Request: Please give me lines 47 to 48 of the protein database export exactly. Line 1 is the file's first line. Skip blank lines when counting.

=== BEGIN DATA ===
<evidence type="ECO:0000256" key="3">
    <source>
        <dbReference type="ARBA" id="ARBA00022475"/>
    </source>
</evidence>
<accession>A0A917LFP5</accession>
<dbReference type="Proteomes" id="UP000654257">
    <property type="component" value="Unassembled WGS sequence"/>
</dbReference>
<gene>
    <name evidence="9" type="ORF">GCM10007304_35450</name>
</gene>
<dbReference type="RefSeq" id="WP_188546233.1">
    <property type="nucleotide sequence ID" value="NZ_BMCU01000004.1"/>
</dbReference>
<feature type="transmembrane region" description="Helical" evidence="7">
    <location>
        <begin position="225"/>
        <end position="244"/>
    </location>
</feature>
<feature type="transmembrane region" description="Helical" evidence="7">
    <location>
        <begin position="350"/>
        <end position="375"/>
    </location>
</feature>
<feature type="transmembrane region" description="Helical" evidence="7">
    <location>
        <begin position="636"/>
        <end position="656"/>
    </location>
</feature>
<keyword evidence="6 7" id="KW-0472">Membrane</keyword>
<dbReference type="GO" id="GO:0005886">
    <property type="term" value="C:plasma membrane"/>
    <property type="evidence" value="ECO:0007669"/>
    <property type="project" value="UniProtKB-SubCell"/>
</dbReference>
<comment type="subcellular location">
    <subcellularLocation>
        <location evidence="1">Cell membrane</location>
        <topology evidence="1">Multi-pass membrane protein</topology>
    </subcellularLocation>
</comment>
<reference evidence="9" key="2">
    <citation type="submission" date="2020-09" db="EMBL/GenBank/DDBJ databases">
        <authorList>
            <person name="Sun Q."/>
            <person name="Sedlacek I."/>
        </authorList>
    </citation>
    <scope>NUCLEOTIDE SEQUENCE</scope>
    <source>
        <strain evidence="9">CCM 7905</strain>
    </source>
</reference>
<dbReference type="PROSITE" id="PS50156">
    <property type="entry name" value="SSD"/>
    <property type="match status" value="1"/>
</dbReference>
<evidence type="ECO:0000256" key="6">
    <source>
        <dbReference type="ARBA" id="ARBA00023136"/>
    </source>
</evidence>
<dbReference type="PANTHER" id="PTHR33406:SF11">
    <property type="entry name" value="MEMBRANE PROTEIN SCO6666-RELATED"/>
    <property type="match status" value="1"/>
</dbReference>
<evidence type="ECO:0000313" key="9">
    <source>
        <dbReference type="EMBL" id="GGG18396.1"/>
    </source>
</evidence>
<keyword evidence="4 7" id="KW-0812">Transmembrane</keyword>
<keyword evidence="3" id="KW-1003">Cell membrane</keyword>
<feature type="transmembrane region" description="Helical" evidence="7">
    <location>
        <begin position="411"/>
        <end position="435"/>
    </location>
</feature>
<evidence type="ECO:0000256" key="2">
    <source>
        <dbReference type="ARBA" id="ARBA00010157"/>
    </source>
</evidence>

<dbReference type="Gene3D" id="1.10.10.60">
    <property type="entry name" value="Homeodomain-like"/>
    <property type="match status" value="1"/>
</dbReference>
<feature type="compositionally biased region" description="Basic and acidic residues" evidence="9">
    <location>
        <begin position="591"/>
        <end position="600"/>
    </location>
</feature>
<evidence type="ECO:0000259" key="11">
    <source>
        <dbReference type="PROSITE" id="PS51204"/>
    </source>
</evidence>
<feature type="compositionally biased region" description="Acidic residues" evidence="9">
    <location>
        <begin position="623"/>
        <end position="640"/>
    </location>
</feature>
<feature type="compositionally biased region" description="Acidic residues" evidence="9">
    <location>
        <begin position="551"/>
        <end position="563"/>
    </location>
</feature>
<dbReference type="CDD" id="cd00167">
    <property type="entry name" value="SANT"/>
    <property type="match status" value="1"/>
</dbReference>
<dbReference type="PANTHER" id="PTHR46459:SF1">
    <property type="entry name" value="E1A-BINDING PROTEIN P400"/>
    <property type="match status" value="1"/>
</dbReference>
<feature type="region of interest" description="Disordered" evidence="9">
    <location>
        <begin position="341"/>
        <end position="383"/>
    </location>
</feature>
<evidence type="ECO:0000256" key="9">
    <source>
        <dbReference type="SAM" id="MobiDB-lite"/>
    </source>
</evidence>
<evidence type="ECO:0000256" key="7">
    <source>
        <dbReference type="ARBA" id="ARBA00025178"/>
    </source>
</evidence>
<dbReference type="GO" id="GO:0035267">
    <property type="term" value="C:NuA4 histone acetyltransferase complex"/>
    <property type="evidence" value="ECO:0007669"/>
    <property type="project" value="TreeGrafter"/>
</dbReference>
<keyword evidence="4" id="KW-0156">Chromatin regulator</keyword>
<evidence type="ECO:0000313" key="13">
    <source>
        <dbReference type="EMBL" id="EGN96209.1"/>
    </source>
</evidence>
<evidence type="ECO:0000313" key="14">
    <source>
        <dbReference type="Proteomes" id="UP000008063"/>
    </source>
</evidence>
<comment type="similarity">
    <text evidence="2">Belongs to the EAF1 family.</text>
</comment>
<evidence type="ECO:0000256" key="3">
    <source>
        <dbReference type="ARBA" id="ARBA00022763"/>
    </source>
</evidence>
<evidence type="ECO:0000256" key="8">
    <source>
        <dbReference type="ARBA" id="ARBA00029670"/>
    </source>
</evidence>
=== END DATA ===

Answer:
    <citation type="submission" date="2020-09" db="EMBL/GenBank/DDBJ databases">
        <authorList>